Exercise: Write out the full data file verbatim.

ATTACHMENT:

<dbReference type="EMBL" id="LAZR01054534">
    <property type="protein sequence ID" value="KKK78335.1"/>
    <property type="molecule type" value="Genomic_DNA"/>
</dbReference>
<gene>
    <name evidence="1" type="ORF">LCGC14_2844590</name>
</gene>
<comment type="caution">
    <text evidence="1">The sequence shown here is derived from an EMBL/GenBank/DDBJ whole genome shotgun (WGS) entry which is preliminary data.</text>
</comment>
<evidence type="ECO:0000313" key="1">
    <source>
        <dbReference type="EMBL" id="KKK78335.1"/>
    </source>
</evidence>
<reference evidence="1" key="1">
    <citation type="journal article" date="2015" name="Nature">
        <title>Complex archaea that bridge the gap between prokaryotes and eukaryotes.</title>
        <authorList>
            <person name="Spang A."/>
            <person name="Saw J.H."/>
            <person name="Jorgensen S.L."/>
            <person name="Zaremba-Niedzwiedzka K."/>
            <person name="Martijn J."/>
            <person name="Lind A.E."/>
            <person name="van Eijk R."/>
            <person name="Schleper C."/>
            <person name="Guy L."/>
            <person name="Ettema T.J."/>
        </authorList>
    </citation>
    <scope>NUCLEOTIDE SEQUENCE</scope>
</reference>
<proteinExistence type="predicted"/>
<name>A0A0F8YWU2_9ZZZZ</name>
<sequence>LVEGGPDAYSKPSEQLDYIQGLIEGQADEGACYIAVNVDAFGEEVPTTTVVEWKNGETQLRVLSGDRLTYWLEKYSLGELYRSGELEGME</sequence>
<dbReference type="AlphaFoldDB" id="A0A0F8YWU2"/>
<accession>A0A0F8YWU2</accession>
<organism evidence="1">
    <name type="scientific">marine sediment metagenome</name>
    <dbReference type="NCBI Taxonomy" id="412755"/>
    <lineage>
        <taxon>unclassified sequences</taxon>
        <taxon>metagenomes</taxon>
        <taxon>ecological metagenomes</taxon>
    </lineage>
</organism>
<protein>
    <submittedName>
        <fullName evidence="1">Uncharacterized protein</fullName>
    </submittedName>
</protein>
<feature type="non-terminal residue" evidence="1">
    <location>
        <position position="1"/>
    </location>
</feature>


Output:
<dbReference type="EMBL" id="LAZR01054534">
    <property type="protein sequence ID" value="KKK78335.1"/>
    <property type="molecule type" value="Genomic_DNA"/>
</dbReference>
<gene>
    <name evidence="1" type="ORF">LCGC14_2844590</name>
</gene>
<comment type="caution">
    <text evidence="1">The sequence shown here is derived from an EMBL/GenBank/DDBJ whole genome shotgun (WGS) entry which is preliminary data.</text>
</comment>
<evidence type="ECO:0000313" key="1">
    <source>
        <dbReference type="EMBL" id="KKK78335.1"/>
    </source>
</evidence>
<reference evidence="1" key="1">
    <citation type="journal article" date="2015" name="Nature">
        <title>Complex archaea that bridge the gap between prokaryotes and eukaryotes.</title>
        <authorList>
            <person name="Spang A."/>
            <person name="Saw J.H."/>
            <person name="Jorgensen S.L."/>
            <person name="Zaremba-Niedzwiedzka K."/>
            <person name="Martijn J."/>
            <person name="Lind A.E."/>
            <person name="van Eijk R."/>
            <person name="Schleper C."/>
            <person name="Guy L."/>
            <person name="Ettema T.J."/>
        </authorList>
    </citation>
    <scope>NUCLEOTIDE SEQUENCE</scope>
</reference>
<proteinExistence type="predicted"/>
<name>A0A0F8YWU2_9ZZZZ</name>
<sequence>LVEGGPDAYSKPSEQLDYIQGLIEGQADEGACYIAVNVDAFGEEVPTTTVVEWKNGETQLRVLSGDRLTYWLEKYSLGELYRSGELEGME</sequence>
<dbReference type="AlphaFoldDB" id="A0A0F8YWU2"/>
<accession>A0A0F8YWU2</accession>
<organism evidence="1">
    <name type="scientific">marine sediment metagenome</name>
    <dbReference type="NCBI Taxonomy" id="412755"/>
    <lineage>
        <taxon>unclassified sequences</taxon>
        <taxon>metagenomes</taxon>
        <taxon>ecological metagenomes</taxon>
    </lineage>
</organism>
<protein>
    <submittedName>
        <fullName evidence="1">Uncharacterized protein</fullName>
    </submittedName>
</protein>
<feature type="non-terminal residue" evidence="1">
    <location>
        <position position="1"/>
    </location>
</feature>